Hi Zen Dot . . Personally, the odor of oils is very minimal, and I love the smell. But my experience and preference is oil and I've learned that I like subtractive technique (encaustic, oil, wax). I (and Rebecca) use odorless solvent and Gamblin and Dick Blick have some. Send her an email about future workshops, she's very nice.

    Hi Brbulka.g . . Thank you. :-)

  4. I, too, love Rebecca's work and would love to be able to take one of her workshops. (Wish I lived a wee bit closer! I'm in Southern Germany.)

    Your works in progress look wonderful! I can't wait to see what they develop into. Very beautiful starts!

  5. Jann, thank you for posting this and for all of your very complementary remarks about the workshop... I really enjoyed the class and I do hope that you and others will show up in my life again, at a level 2 class! Interesting to see the paintings that you have developed further since the workshop.

  6. Rebecca . . complementary remarks well deserved! I enjoyed it immensely!

  7. What a fun post to read and view. I love the deep textures in this work. What an expansive workshop space. It sounds like an engaging time to connect with other artists.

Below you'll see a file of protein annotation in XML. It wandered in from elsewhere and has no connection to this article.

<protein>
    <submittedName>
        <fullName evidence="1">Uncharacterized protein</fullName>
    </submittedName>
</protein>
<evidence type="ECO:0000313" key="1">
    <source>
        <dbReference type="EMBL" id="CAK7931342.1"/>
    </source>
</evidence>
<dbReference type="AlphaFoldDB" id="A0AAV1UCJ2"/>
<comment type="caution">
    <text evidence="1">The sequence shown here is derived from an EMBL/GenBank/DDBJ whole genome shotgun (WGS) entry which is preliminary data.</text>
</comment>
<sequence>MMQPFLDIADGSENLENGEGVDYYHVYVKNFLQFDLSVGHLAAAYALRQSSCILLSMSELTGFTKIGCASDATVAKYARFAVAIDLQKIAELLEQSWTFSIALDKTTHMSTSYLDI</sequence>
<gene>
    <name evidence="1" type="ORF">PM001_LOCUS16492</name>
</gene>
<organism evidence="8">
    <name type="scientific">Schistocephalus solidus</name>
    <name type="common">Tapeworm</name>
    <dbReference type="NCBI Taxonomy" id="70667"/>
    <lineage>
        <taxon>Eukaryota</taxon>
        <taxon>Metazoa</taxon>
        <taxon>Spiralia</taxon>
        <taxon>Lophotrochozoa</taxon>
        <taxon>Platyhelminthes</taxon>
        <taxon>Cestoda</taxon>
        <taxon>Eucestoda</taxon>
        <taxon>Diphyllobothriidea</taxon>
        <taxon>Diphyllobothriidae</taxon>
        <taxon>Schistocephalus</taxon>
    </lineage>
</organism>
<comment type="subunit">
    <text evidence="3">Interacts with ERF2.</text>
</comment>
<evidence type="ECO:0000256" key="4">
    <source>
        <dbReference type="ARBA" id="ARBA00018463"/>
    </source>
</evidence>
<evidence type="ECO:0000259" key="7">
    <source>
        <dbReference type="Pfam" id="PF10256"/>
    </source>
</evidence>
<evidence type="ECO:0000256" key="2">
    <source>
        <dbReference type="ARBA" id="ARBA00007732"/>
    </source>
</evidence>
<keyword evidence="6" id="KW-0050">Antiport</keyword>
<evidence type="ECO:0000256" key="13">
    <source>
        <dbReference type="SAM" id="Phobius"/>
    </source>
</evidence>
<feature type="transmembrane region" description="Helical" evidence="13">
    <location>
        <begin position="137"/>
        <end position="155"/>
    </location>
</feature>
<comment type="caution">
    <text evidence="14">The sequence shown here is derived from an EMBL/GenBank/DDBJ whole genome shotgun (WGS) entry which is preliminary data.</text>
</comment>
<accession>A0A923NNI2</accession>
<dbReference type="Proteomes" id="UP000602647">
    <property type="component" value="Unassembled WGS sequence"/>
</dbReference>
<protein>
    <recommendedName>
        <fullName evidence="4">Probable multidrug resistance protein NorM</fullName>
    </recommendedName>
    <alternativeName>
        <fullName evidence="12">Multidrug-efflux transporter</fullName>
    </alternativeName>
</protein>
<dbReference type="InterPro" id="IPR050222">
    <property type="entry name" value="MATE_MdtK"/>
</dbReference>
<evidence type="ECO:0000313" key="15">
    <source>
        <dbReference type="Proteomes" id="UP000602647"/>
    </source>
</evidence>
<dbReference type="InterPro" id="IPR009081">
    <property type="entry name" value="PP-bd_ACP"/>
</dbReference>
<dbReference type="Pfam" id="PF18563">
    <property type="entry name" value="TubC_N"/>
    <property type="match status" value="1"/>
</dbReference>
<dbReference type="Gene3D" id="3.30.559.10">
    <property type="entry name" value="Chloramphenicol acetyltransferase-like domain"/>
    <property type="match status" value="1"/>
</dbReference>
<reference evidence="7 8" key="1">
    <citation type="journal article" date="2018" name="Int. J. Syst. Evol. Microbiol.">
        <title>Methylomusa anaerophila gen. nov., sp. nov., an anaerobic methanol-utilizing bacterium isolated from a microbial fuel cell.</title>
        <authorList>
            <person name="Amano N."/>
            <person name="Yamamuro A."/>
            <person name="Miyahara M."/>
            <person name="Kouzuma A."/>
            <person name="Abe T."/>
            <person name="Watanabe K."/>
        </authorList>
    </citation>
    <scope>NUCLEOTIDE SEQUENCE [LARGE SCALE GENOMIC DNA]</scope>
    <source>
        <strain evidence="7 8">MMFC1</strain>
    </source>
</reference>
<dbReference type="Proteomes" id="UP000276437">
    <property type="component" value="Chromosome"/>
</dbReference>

8. Bonjour Jann, Vous allez d'une toile à l'autre, cela demande beaucoup de courage que je n'ai pas,alors j'admire la patience de la toile et votre retour fidèle vers elle :-)

  9. Leslie . . wonderful being in that creative energy!

    Thige . . C'est amusant de travailler sur un grand nombre de panneaux dans le même temps. . et nécessaire avec de l'huile (le temps de séchage). . et de patience. . qui viennent et s'en va!

  10. How lucky Jann to have had the opportunity to take a workshop with Rebecca. I love her work and in fact am the happy owner of a piece. By the pictures I can see that this was a wonderful experience and I your works in progress look terrific already!

  11. Hi Seth . . . thank you and thanks for stopping by. If I could, I would spend half of my time traveling around the country taking workshops! Yes, I saw on your blog that you own one of Rebecca's pieces. Lucky you!

  12. how very fortunate for you to get to take a workshop from Rebecca Crowell... I follow her blog and am a fan of her work--- and I see you have some lovely starts to continue work on.. very happy for you!

  13. JG - what an amazing workshop - and great to do it with such an intimate group. RC - what inspiring simple work; and the student JG has produced great work in your own right. Continue to create well. B

  14. Wow, Jan! Looks like an amazing space to host a workshop and what an inspiring technique, I love Rebecca's works, and the results of you pieces even tho you mention they're not completed yet. I'm lovin' what I am seeing on the computer screen!